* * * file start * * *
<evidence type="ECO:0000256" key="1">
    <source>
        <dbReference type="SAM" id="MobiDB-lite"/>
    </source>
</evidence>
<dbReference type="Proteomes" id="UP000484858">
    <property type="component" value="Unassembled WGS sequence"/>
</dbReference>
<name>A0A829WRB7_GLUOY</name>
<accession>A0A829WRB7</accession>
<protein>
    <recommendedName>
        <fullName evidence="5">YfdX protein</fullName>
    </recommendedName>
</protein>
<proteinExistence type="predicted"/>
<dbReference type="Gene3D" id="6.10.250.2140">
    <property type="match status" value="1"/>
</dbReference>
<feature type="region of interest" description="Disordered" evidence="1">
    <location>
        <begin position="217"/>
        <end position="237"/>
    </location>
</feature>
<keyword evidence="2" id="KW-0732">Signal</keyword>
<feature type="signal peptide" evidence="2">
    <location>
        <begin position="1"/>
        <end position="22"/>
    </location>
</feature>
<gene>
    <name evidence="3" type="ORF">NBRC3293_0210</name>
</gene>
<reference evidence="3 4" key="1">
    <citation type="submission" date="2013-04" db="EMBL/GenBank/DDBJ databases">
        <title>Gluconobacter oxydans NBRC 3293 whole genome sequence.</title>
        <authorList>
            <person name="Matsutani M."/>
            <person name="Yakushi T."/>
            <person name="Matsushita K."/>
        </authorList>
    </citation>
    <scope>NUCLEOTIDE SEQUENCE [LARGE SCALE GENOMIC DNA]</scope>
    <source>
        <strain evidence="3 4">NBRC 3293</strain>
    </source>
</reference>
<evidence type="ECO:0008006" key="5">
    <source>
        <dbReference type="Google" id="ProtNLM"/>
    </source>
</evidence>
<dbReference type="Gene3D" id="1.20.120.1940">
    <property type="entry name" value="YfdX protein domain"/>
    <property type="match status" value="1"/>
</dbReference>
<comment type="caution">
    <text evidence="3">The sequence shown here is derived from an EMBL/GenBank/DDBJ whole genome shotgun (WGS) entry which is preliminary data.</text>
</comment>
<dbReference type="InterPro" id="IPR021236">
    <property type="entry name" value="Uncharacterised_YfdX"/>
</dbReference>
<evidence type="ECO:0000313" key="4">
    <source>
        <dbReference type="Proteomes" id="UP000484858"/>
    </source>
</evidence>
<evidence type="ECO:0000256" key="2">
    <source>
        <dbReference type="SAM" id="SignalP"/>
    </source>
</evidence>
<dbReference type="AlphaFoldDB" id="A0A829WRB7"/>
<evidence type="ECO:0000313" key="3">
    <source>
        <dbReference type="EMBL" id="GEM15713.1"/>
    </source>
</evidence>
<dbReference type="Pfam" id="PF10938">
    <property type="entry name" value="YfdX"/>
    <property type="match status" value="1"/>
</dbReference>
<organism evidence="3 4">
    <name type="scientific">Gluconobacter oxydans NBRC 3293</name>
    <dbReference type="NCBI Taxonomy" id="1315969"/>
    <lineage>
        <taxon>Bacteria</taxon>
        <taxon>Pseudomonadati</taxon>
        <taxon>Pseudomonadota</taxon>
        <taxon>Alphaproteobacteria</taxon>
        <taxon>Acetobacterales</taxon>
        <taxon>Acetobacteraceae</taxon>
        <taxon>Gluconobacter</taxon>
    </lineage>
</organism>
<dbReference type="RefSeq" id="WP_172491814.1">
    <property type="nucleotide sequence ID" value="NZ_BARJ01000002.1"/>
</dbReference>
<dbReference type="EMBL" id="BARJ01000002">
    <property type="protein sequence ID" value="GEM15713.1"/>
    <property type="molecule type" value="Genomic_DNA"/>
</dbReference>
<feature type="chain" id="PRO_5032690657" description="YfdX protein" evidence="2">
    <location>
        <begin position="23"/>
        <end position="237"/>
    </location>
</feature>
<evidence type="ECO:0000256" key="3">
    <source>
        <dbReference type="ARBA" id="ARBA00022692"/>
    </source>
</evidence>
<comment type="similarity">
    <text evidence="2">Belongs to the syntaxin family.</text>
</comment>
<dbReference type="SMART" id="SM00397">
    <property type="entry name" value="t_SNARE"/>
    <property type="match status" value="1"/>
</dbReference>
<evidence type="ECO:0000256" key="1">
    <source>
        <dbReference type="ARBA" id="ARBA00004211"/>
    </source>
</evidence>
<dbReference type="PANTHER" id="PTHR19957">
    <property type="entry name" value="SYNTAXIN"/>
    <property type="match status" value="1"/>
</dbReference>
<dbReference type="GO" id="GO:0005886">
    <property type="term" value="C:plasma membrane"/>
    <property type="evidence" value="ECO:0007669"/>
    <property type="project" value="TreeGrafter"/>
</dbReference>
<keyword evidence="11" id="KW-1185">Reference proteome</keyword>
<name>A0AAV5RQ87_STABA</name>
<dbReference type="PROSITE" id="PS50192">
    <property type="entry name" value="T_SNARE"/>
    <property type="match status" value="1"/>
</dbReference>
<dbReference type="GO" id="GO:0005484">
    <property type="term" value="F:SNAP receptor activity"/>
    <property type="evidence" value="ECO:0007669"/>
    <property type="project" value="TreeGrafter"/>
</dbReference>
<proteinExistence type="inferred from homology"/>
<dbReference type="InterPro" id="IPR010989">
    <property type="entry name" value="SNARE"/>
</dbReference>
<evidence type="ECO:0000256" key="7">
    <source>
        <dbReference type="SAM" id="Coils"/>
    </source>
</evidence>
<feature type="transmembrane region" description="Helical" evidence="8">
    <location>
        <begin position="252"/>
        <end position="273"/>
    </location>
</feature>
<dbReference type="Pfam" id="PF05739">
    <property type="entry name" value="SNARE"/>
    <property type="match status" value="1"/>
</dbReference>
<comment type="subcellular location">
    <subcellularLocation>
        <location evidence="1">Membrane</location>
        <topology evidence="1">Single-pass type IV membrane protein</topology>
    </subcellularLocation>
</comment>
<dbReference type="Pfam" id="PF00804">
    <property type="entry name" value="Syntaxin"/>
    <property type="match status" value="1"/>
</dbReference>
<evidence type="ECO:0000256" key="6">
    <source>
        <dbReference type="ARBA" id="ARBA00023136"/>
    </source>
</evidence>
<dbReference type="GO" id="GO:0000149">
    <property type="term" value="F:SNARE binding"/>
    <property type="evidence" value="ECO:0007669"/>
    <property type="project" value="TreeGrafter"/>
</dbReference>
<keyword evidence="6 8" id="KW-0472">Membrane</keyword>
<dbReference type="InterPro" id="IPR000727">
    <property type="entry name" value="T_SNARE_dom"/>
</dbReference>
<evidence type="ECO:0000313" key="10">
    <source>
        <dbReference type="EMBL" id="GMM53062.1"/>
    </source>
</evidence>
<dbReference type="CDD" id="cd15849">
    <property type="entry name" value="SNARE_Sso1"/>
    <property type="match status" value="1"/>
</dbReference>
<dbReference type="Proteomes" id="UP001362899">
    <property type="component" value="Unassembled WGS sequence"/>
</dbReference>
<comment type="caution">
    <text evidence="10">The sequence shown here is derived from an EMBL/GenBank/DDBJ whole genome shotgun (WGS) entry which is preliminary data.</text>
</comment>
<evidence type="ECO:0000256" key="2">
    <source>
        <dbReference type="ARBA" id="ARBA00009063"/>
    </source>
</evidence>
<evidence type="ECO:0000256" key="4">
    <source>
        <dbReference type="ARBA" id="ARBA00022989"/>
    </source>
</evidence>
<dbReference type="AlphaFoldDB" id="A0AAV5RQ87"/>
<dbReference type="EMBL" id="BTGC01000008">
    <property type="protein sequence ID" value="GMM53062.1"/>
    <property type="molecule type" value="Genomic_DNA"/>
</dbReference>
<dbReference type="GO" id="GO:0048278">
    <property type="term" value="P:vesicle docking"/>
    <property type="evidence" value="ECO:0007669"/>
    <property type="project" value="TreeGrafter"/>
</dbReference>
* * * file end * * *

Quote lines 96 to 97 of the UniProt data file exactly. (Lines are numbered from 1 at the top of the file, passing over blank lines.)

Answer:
    </lineage>
</organism>